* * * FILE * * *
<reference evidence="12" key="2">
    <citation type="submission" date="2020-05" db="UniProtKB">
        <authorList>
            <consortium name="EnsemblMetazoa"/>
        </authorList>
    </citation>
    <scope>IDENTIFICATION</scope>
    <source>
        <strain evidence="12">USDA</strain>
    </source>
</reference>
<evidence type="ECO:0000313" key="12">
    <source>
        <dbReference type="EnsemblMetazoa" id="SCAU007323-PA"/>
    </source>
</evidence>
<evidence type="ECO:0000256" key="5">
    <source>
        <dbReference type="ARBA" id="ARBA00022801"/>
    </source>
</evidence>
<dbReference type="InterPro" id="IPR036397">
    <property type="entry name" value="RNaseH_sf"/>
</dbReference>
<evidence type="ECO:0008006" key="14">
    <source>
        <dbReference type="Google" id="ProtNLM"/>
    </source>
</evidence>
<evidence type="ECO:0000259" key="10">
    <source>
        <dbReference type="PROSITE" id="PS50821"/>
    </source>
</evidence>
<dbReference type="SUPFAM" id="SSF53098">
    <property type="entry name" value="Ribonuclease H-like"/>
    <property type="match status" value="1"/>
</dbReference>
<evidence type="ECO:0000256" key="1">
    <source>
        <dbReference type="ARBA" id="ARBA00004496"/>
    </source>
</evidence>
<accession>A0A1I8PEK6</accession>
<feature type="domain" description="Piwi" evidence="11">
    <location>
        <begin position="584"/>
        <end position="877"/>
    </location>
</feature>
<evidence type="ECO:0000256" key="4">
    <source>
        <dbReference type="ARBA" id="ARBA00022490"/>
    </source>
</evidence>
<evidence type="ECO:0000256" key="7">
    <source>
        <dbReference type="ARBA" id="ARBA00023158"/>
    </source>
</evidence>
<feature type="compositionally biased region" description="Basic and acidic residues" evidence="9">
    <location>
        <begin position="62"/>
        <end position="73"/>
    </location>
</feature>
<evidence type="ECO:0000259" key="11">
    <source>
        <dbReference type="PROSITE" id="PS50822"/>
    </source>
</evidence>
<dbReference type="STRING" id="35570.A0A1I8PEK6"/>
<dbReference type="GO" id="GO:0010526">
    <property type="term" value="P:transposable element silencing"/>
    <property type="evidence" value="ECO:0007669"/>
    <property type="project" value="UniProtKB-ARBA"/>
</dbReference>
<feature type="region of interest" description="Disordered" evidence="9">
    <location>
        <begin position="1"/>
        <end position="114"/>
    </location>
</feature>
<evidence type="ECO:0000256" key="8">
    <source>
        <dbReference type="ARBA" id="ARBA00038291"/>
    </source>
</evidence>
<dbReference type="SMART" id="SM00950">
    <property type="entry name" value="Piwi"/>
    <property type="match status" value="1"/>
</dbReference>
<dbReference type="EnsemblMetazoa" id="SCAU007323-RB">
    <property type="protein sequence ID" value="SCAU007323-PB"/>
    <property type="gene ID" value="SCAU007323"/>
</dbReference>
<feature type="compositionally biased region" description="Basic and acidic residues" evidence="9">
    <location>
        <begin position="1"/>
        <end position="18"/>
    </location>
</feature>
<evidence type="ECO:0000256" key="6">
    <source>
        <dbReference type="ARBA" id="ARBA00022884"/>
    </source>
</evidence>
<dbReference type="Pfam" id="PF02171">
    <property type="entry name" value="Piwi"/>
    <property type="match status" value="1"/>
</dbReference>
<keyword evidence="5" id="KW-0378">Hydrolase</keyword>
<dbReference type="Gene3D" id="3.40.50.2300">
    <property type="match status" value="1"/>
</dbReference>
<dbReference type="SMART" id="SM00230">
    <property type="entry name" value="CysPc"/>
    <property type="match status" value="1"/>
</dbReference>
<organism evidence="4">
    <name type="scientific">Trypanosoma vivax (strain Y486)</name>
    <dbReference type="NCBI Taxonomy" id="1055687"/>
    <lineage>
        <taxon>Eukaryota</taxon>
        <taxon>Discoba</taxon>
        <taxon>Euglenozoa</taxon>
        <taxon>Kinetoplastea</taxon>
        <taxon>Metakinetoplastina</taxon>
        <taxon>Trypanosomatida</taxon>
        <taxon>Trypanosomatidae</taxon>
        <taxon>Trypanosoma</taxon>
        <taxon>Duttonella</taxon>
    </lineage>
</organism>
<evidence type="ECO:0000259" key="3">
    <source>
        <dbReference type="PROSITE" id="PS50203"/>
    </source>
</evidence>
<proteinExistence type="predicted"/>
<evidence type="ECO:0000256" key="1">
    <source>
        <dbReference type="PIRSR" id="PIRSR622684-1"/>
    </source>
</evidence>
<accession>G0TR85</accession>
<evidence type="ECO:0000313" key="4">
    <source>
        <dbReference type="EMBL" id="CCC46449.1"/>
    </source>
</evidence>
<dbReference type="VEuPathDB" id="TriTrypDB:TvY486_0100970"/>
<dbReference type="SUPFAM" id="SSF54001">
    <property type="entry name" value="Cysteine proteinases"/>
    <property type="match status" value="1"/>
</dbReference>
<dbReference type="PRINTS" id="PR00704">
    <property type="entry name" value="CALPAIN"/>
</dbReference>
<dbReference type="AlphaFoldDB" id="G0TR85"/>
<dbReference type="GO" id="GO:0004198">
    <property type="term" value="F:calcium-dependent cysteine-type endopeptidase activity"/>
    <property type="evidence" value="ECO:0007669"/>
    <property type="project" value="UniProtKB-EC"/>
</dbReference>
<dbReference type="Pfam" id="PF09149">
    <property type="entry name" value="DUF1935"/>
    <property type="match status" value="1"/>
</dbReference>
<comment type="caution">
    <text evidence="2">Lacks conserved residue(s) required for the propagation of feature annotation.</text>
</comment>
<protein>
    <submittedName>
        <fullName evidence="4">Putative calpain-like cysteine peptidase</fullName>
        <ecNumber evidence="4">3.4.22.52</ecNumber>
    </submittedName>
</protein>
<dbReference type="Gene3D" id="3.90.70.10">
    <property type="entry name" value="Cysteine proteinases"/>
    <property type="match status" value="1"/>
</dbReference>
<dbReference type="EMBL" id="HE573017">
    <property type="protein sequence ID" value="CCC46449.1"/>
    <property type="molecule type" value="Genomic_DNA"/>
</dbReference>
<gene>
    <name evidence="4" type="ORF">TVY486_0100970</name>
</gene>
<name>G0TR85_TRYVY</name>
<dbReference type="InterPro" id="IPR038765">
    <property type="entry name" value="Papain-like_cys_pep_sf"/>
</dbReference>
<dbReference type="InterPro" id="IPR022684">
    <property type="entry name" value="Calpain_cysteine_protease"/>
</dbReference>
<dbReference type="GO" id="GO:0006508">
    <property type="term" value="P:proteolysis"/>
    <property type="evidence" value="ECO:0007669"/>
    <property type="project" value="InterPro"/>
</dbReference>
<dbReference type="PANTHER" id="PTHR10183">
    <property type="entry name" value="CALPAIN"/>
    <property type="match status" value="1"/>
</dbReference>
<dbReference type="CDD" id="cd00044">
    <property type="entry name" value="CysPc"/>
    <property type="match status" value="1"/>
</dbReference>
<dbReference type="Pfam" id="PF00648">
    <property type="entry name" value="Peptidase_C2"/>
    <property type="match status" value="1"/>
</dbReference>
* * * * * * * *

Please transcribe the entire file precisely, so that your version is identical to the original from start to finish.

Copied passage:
<reference evidence="12" key="2">
    <citation type="submission" date="2020-05" db="UniProtKB">
        <authorList>
            <consortium name="EnsemblMetazoa"/>
        </authorList>
    </citation>
    <scope>IDENTIFICATION</scope>
    <source>
        <strain evidence="12">USDA</strain>
    </source>
</reference>
<evidence type="ECO:0000313" key="12">
    <source>
        <dbReference type="EnsemblMetazoa" id="SCAU007323-PA"/>
    </source>
</evidence>
<evidence type="ECO:0000256" key="5">
    <source>
        <dbReference type="ARBA" id="ARBA00022801"/>
    </source>
</evidence>
<dbReference type="InterPro" id="IPR036397">
    <property type="entry name" value="RNaseH_sf"/>
</dbReference>
<evidence type="ECO:0008006" key="14">
    <source>
        <dbReference type="Google" id="ProtNLM"/>
    </source>
</evidence>
<evidence type="ECO:0000259" key="10">
    <source>
        <dbReference type="PROSITE" id="PS50821"/>
    </source>
</evidence>
<dbReference type="SUPFAM" id="SSF53098">
    <property type="entry name" value="Ribonuclease H-like"/>
    <property type="match status" value="1"/>
</dbReference>
<evidence type="ECO:0000256" key="1">
    <source>
        <dbReference type="ARBA" id="ARBA00004496"/>
    </source>
</evidence>
<accession>A0A1I8PEK6</accession>
<feature type="domain" description="Piwi" evidence="11">
    <location>
        <begin position="584"/>
        <end position="877"/>
    </location>
</feature>
<evidence type="ECO:0000256" key="4">
    <source>
        <dbReference type="ARBA" id="ARBA00022490"/>
    </source>
</evidence>
<evidence type="ECO:0000256" key="7">
    <source>
        <dbReference type="ARBA" id="ARBA00023158"/>
    </source>
</evidence>
<feature type="compositionally biased region" description="Basic and acidic residues" evidence="9">
    <location>
        <begin position="62"/>
        <end position="73"/>
    </location>
</feature>
<evidence type="ECO:0000259" key="11">
    <source>
        <dbReference type="PROSITE" id="PS50822"/>
    </source>
</evidence>
<dbReference type="STRING" id="35570.A0A1I8PEK6"/>
<dbReference type="GO" id="GO:0010526">
    <property type="term" value="P:transposable element silencing"/>
    <property type="evidence" value="ECO:0007669"/>
    <property type="project" value="UniProtKB-ARBA"/>
</dbReference>
<feature type="region of interest" description="Disordered" evidence="9">
    <location>
        <begin position="1"/>
        <end position="114"/>
    </location>
</feature>
<evidence type="ECO:0000256" key="8">
    <source>
        <dbReference type="ARBA" id="ARBA00038291"/>
    </source>
</evidence>
<dbReference type="SMART" id="SM00950">
    <property type="entry name" value="Piwi"/>
    <property type="match status" value="1"/>
</dbReference>
<dbReference type="EnsemblMetazoa" id="SCAU007323-RB">
    <property type="protein sequence ID" value="SCAU007323-PB"/>
    <property type="gene ID" value="SCAU007323"/>
</dbReference>
<feature type="compositionally biased region" description="Basic and acidic residues" evidence="9">
    <location>
        <begin position="1"/>
        <end position="18"/>
    </location>
</feature>
<evidence type="ECO:0000256" key="6">
    <source>
        <dbReference type="ARBA" id="ARBA00022884"/>
    </source>
</evidence>
<dbReference type="Pfam" id="PF02171">
    <property type="entry name" value="Piwi"/>
    <property type="match status" value="1"/>
</dbReference>
<keyword evidence="5" id="KW-0378">Hydrolase</keyword>
<dbReference type="Gene3D" id="3.40.50.2300">
    <property type="match status" value="1"/>
</dbReference>
<dbReference type="SMART" id="SM00230">
    <property type="entry name" value="CysPc"/>
    <property type="match status" value="1"/>
</dbReference>
<organism evidence="4">
    <name type="scientific">Trypanosoma vivax (strain Y486)</name>
    <dbReference type="NCBI Taxonomy" id="1055687"/>
    <lineage>
        <taxon>Eukaryota</taxon>
        <taxon>Discoba</taxon>
        <taxon>Euglenozoa</taxon>
        <taxon>Kinetoplastea</taxon>
        <taxon>Metakinetoplastina</taxon>
        <taxon>Trypanosomatida</taxon>
        <taxon>Trypanosomatidae</taxon>
        <taxon>Trypanosoma</taxon>
        <taxon>Duttonella</taxon>
    </lineage>
</organism>
<evidence type="ECO:0000259" key="3">
    <source>
        <dbReference type="PROSITE" id="PS50203"/>
    </source>
</evidence>
<proteinExistence type="predicted"/>
<evidence type="ECO:0000256" key="1">
    <source>
        <dbReference type="PIRSR" id="PIRSR622684-1"/>
    </source>
</evidence>
<accession>G0TR85</accession>
<evidence type="ECO:0000313" key="4">
    <source>
        <dbReference type="EMBL" id="CCC46449.1"/>
    </source>
</evidence>
<dbReference type="VEuPathDB" id="TriTrypDB:TvY486_0100970"/>
<dbReference type="SUPFAM" id="SSF54001">
    <property type="entry name" value="Cysteine proteinases"/>
    <property type="match status" value="1"/>
</dbReference>
<dbReference type="PRINTS" id="PR00704">
    <property type="entry name" value="CALPAIN"/>
</dbReference>
<dbReference type="AlphaFoldDB" id="G0TR85"/>
<dbReference type="GO" id="GO:0004198">
    <property type="term" value="F:calcium-dependent cysteine-type endopeptidase activity"/>
    <property type="evidence" value="ECO:0007669"/>
    <property type="project" value="UniProtKB-EC"/>
</dbReference>
<dbReference type="Pfam" id="PF09149">
    <property type="entry name" value="DUF1935"/>
    <property type="match status" value="1"/>
</dbReference>
<comment type="caution">
    <text evidence="2">Lacks conserved residue(s) required for the propagation of feature annotation.</text>
</comment>
<protein>
    <submittedName>
        <fullName evidence="4">Putative calpain-like cysteine peptidase</fullName>
        <ecNumber evidence="4">3.4.22.52</ecNumber>
    </submittedName>
</protein>
<dbReference type="Gene3D" id="3.90.70.10">
    <property type="entry name" value="Cysteine proteinases"/>
    <property type="match status" value="1"/>
</dbReference>
<dbReference type="EMBL" id="HE573017">
    <property type="protein sequence ID" value="CCC46449.1"/>
    <property type="molecule type" value="Genomic_DNA"/>
</dbReference>
<gene>
    <name evidence="4" type="ORF">TVY486_0100970</name>
</gene>
<name>G0TR85_TRYVY</name>
<dbReference type="InterPro" id="IPR038765">
    <property type="entry name" value="Papain-like_cys_pep_sf"/>
</dbReference>
<dbReference type="InterPro" id="IPR022684">
    <property type="entry name" value="Calpain_cysteine_protease"/>
</dbReference>
<dbReference type="GO" id="GO:0006508">
    <property type="term" value="P:proteolysis"/>
    <property type="evidence" value="ECO:0007669"/>
    <property type="project" value="InterPro"/>
</dbReference>
<dbReference type="PANTHER" id="PTHR10183">
    <property type="entry name" value="CALPAIN"/>
    <property type="match status" value="1"/>
</dbReference>
<dbReference type="CDD" id="cd00044">
    <property type="entry name" value="CysPc"/>
    <property type="match status" value="1"/>
</dbReference>
<dbReference type="Pfam" id="PF00648">
    <property type="entry name" value="Peptidase_C2"/>
    <property type="match status" value="1"/>
</dbReference>